6 After the establishment of the British East India Company (EIC) in 1600, it took Great Britain over 250 years to gain complete control of India. Explain how Britain extended its control there. The British struggle for power in India had several phases. Britain needed to defeat the Dutch and French interests and to overcome Indian and Mughal resistance. EIC used hired Indian troops, sepoys, to establish its power It secured Indian territory region by region, either by forming alliances with Indian rulers or by asserting direct control with military force. Indian tax revenues and company profits combined to finance EIC efforts. By 1818, the EIC controlled a large Indian empire Transformed the economy by exporting agricultural production and decreasing industrial output The British supported and created new customs and “traditions,” which were meant to maintain the social and political hierarchies and thus consolidated British power. Aftermath of the 1857 Sepoy uprising Britain had complete control, confirmed by Queen Victoria’s proclamation in 1858.

7 Why is the rebellion of 1857-1858 a turning point in the history of modern India.
Government Formed a centralized government and national consciousness, Mughal and EIC rule ended and a British governor-general took control. Indians were promised equal protection under the law. The elite Indian Civil Service (mostly educated British administrators) controlled government administration and the judiciary. Economic growth Indians enjoyed the economic growth that accompanied tremendous improvements in transportation and infrastructure. The British government invested heavily in the upgrading of harbors, waterways, and roads; it also felled forests to expand agriculture. Steamboats, telegraphs, and railroads expanded at rapid rates, and the economy boomed. Drawbacks Some Indian craft workers lost their jobs in the face of rising British imports, and the new centralized government was dominated by British interests.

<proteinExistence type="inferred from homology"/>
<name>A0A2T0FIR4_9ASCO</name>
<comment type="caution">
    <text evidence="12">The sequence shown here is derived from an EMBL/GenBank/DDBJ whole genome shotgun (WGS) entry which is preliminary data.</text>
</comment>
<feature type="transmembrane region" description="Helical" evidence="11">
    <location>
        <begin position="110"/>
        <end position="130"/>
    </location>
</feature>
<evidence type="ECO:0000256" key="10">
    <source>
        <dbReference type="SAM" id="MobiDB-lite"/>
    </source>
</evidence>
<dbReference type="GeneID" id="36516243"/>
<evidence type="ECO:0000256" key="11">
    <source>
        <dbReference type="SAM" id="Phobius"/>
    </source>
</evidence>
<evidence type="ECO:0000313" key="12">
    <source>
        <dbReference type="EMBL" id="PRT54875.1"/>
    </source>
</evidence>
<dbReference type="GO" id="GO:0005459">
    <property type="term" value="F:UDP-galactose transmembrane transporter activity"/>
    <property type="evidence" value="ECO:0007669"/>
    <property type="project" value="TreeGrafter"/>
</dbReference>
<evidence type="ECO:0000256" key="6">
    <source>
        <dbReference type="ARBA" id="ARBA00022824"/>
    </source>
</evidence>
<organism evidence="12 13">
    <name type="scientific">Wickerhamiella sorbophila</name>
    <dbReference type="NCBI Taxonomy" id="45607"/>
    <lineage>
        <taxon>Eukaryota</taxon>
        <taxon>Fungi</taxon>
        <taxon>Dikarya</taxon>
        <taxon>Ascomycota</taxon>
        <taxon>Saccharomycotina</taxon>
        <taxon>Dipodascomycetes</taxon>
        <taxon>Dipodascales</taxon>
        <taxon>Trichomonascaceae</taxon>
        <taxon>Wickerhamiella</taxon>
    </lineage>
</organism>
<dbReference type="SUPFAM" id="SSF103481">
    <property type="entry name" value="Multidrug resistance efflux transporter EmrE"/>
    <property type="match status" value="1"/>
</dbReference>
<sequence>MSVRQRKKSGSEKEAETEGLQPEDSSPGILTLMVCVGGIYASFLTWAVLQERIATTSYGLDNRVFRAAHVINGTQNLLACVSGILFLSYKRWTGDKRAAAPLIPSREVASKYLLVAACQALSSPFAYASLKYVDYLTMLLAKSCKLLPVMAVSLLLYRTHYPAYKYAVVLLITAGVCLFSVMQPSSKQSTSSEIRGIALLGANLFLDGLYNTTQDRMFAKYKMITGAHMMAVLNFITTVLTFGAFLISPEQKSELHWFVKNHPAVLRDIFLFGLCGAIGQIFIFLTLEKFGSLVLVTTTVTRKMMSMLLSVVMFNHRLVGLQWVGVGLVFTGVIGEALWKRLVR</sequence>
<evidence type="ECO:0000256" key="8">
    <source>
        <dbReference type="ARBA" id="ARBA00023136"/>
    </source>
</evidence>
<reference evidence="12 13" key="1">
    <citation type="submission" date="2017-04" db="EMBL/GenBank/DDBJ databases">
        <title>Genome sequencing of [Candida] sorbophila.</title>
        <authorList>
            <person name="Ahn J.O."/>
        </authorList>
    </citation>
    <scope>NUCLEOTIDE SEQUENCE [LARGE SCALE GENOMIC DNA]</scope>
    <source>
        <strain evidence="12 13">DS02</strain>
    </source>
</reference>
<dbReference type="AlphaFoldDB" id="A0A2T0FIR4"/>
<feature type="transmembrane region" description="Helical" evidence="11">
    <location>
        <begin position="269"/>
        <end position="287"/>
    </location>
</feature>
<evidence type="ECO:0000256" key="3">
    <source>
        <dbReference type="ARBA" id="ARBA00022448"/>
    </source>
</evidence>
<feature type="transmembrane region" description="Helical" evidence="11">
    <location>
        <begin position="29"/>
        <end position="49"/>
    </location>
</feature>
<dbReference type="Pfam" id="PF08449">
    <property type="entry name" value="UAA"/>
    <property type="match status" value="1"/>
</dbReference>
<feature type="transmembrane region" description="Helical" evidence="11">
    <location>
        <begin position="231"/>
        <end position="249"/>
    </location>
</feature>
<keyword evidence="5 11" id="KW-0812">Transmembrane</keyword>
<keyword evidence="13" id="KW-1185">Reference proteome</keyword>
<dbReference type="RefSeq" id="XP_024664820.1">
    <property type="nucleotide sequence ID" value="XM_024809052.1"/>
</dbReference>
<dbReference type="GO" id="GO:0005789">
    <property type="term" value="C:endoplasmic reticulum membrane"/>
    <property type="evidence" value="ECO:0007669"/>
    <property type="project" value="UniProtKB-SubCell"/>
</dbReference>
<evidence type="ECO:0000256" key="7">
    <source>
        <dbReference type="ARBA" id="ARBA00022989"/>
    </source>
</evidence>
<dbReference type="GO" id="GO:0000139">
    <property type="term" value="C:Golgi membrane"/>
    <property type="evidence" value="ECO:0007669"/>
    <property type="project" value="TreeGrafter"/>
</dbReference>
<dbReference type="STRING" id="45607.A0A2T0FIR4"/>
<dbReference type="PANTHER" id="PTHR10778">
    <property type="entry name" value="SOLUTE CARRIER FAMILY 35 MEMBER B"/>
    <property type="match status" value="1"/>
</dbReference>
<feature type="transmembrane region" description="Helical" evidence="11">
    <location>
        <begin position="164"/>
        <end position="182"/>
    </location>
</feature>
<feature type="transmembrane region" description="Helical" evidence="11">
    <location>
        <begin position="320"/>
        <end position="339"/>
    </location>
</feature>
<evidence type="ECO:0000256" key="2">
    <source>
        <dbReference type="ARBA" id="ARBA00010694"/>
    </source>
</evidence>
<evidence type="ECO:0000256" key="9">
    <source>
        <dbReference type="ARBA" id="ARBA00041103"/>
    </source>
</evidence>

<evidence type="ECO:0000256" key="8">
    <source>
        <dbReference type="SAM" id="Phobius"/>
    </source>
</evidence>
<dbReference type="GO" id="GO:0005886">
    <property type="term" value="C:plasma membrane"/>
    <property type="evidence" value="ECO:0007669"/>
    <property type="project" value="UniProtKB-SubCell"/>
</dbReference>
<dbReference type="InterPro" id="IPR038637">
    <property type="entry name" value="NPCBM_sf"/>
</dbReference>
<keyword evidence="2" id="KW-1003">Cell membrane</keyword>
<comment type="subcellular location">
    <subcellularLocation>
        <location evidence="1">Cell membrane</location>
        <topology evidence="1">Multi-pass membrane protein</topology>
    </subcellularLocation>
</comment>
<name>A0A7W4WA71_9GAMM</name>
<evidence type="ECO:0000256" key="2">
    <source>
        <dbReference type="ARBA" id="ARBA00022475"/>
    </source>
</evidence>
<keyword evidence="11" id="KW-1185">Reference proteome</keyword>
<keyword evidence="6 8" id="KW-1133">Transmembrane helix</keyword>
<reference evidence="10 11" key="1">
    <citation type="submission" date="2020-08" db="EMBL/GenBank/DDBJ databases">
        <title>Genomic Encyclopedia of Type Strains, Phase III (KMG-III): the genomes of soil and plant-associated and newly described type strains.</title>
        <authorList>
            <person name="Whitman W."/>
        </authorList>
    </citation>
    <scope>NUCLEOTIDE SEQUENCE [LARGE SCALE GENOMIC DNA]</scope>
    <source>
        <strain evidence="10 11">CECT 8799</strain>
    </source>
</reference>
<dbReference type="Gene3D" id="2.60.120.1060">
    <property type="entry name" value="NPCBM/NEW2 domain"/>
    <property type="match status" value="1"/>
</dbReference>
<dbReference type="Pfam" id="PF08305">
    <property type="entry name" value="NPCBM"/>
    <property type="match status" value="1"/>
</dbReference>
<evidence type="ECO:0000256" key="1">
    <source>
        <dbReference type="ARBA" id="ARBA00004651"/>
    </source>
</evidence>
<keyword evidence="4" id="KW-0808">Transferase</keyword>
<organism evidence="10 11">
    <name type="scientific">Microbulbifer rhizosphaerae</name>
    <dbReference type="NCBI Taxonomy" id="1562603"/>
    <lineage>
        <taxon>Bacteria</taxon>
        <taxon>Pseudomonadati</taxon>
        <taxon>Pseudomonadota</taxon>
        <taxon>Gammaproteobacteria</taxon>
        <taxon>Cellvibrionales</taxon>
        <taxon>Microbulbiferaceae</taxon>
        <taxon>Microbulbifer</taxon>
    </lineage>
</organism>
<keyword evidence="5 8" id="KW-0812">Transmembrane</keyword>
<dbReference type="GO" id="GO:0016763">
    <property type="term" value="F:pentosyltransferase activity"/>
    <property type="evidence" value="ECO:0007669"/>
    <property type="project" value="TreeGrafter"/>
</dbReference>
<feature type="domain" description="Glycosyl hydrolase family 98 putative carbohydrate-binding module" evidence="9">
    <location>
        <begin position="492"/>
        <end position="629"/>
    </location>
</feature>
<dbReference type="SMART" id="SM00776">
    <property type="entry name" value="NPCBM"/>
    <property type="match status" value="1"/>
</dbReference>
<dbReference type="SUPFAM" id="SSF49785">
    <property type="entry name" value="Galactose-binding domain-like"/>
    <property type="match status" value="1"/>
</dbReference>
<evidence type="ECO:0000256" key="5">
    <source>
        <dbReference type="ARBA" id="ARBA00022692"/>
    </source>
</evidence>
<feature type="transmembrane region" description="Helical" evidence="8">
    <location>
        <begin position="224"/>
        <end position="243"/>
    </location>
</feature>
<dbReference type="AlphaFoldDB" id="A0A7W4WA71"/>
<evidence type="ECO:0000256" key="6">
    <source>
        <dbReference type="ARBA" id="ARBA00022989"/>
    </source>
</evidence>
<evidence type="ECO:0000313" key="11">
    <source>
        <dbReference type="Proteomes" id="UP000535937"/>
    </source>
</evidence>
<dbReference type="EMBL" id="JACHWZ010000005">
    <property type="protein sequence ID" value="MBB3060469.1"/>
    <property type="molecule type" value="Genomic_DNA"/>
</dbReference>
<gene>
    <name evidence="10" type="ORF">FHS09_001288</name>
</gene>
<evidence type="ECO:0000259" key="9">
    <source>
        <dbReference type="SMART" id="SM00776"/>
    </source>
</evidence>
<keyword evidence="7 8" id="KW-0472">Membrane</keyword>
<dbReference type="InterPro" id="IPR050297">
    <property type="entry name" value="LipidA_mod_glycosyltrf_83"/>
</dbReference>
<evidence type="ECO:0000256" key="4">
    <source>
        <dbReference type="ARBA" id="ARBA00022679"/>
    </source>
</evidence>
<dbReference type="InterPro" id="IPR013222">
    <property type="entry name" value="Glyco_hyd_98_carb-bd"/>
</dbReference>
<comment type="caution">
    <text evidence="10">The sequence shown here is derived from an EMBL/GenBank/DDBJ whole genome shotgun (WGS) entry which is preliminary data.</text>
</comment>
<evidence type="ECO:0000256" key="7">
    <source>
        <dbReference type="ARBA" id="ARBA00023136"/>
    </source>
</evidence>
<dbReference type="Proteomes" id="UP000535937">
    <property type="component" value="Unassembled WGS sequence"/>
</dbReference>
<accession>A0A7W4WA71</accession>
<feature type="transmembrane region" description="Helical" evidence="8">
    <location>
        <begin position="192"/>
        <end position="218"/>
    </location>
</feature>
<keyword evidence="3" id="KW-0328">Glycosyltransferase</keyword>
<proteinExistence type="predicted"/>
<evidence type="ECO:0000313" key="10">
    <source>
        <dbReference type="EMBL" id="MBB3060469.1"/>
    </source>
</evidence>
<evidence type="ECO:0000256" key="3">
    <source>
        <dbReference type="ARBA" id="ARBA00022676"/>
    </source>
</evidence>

8 Describe the changes that took place between 1750 and 1850 in the British Overseas Empire? Why was Australia and New Zealand different from other overseas empire? Technological advances and economic changes in ships and shipping, together with the rise of free trade and the decline of mercantilism, altered the British Empire in fundamental ways. Goal This new empire building was focused on dominating trade and promoting trade overseas. British Cape Colony in southern Africa served as a base for long-distance trade to India. Australia and New Zealand were different from Britain’s African and Indian colonies in that they were intended as areas of European settlement. resembled the former British colonies in North America (Exp: Displacing the indigenous people) As settler colonies, Australia and New Zealand were allowed more political freedom and independence than colonies in Africa or India. In granting Australia and New Zealand more autonomy, Britain hoped to retain the loyalty of these settlers.

9 After the freeing of their slaves , how did British and other plantation colonies fill their needs for labor? Where did the laborers come from? Need for labor After emancipation, plantation colonies continued to need new laborers. Many emancipated workers refused to return to the plantations. Indentured servants Many Africans, Chinese, Indians, and Pacific Islanders were recruited and signed contracts ranging from five to seven years as indentured laborers. They came in the hopes of bettering their economic and social status Some Africans who were recruited for work on plantations had been rescued from slave ships by the Royal Navy’s antislavery squadrons. Most indentured laborers came from India—a British colony—and were sent to British colonies and those of other nations around the world. Crucial to the movement of such large numbers of workers was the development of larger and faster ships.